Imagine seeing a giant fissure open up, fire erupting into the sky as smoke and ash billow along the winds. You might think that this explosion was nothing else but the gates of Hell opening onto the earth. Well, that is exactly what the people in Iceland thought back in 1104: our first written record of a volcanic explosion from Hekla.
Hekla is a volcano in the south of Iceland. However, in 1104 when the volcano erupted there was quite the panic, especially from Christians who saw Hekla as one of the doorways into Hell. Now, the volcano is known for throwing lava bombs — up to twelve tons in size! — from its fire fountains, and as they travel into the cold night air, they begin to hiss due to the cooler temperatures. Well, when people had seen these projectiles, they believed them to be escaped spirits screaming in agony. Birds flying nearby would be accused of being souls circling the gates while others claimed that witches gathered around the crater to meet the devil and practice dark magic.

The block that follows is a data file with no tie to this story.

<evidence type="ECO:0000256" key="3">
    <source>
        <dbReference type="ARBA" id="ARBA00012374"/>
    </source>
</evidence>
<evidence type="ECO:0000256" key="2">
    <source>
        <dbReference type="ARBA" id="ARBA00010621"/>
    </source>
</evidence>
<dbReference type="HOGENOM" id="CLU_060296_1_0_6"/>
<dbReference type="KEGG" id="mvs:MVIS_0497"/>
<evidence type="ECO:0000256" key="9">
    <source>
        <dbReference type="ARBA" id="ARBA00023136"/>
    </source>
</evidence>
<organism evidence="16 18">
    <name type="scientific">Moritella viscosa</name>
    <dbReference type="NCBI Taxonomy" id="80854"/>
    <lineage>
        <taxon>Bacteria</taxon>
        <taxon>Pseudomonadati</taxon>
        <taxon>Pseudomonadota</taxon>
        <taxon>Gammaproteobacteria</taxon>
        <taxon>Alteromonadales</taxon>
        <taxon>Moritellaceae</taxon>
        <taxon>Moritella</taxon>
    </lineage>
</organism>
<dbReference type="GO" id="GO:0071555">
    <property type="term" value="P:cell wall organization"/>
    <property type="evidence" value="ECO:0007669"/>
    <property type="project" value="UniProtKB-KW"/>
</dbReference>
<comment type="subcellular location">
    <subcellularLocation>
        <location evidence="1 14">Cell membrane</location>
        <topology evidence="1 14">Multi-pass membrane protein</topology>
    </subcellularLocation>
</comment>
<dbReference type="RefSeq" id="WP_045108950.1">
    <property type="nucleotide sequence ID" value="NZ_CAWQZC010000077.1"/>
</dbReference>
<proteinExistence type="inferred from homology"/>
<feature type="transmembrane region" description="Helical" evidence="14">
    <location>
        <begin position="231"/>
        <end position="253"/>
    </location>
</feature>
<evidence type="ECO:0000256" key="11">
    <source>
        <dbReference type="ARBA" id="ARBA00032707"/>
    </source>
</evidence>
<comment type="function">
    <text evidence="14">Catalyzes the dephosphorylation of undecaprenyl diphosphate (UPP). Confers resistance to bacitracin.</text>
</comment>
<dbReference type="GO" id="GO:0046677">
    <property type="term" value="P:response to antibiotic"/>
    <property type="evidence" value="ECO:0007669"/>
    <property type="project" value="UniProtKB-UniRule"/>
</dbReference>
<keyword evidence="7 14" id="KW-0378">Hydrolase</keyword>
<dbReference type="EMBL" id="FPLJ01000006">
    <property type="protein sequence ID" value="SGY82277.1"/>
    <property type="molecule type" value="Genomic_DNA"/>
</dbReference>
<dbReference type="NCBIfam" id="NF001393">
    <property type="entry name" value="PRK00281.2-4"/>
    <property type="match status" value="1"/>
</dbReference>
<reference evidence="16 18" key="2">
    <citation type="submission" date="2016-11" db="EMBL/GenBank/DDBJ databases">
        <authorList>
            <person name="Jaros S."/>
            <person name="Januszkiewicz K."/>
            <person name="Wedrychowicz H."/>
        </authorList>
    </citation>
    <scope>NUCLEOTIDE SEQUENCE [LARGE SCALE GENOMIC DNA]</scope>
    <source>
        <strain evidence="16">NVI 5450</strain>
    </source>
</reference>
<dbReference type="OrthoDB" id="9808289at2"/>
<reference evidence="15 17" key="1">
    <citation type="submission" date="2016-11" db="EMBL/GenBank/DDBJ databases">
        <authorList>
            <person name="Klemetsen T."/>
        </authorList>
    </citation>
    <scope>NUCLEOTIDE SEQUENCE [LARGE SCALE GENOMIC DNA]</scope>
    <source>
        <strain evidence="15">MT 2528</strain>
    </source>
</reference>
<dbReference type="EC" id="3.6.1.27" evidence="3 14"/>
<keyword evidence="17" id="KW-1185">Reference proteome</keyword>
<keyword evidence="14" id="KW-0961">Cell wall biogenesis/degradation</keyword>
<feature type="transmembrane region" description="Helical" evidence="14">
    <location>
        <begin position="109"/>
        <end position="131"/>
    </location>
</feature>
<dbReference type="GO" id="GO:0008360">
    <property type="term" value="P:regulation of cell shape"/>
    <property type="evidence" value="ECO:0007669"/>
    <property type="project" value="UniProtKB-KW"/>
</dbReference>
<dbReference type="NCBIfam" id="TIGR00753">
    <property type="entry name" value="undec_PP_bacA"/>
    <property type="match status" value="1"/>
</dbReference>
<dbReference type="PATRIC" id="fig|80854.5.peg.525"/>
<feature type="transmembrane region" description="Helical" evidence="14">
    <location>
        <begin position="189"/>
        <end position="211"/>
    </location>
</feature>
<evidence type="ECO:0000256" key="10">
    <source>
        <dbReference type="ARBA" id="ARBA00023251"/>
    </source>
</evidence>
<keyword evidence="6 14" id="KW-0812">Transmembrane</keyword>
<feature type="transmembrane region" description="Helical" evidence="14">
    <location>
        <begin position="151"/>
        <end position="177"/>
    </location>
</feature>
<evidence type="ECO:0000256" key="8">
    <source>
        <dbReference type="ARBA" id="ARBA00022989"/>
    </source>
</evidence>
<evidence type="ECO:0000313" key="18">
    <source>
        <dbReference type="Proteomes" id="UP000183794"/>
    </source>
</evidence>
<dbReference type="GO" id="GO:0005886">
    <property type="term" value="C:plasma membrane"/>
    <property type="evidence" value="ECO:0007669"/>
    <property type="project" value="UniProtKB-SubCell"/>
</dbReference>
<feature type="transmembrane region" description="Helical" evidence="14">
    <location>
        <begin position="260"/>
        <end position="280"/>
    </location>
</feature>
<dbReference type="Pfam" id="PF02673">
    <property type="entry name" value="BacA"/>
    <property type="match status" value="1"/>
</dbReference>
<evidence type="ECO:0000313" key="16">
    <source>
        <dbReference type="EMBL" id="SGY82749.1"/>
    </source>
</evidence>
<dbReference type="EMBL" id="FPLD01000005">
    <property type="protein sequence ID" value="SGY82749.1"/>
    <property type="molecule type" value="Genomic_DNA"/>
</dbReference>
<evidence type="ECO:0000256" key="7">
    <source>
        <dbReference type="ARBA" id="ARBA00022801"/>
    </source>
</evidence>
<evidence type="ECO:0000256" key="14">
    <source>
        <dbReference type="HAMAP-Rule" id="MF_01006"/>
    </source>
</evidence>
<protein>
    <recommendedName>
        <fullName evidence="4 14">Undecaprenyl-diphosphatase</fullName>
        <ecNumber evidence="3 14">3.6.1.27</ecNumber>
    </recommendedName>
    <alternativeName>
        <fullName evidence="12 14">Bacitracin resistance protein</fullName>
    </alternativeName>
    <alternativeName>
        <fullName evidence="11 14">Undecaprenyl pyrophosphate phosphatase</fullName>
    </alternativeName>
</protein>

Today, however, the volcano has become quite the tourist attraction. Hekla is still active, and people travel from all over just to see the fire fountains explode into the night. Though you might be kept at a safe distance from the volcano, it isn’t hard to imagine why early European thought that Hekla was a gate into hell — especially when one witnesses the fire fountains erupting themselves.
For more reading on Hekla (sources):